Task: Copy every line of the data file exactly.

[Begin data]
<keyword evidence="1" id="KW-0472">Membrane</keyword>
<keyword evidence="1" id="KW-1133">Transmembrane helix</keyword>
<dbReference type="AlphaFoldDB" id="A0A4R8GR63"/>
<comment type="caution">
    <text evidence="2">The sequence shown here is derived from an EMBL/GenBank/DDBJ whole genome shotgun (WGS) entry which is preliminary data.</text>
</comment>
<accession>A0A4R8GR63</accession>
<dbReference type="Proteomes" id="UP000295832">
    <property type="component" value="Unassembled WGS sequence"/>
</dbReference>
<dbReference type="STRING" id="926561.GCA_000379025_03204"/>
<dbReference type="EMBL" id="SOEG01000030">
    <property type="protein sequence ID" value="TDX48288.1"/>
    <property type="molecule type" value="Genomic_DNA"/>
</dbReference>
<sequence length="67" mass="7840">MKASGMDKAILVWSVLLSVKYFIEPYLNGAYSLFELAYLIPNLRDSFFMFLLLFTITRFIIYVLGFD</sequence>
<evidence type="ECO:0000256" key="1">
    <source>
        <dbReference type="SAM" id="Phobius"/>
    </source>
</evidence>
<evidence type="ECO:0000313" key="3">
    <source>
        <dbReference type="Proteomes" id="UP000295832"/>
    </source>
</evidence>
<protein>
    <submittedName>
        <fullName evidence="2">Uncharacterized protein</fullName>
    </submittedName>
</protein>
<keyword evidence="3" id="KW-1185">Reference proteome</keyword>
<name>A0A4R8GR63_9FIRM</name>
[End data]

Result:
<keyword evidence="1" id="KW-0472">Membrane</keyword>
<keyword evidence="1" id="KW-1133">Transmembrane helix</keyword>
<dbReference type="AlphaFoldDB" id="A0A4R8GR63"/>
<comment type="caution">
    <text evidence="2">The sequence shown here is derived from an EMBL/GenBank/DDBJ whole genome shotgun (WGS) entry which is preliminary data.</text>
</comment>
<accession>A0A4R8GR63</accession>
<dbReference type="Proteomes" id="UP000295832">
    <property type="component" value="Unassembled WGS sequence"/>
</dbReference>
<dbReference type="STRING" id="926561.GCA_000379025_03204"/>
<dbReference type="EMBL" id="SOEG01000030">
    <property type="protein sequence ID" value="TDX48288.1"/>
    <property type="molecule type" value="Genomic_DNA"/>
</dbReference>
<sequence length="67" mass="7840">MKASGMDKAILVWSVLLSVKYFIEPYLNGAYSLFELAYLIPNLRDSFFMFLLLFTITRFIIYVLGFD</sequence>
<evidence type="ECO:0000256" key="1">
    <source>
        <dbReference type="SAM" id="Phobius"/>
    </source>
</evidence>
<evidence type="ECO:0000313" key="3">
    <source>
        <dbReference type="Proteomes" id="UP000295832"/>
    </source>
</evidence>
<protein>
    <submittedName>
        <fullName evidence="2">Uncharacterized protein</fullName>
    </submittedName>
</protein>
<keyword evidence="3" id="KW-1185">Reference proteome</keyword>
<name>A0A4R8GR63_9FIRM</name>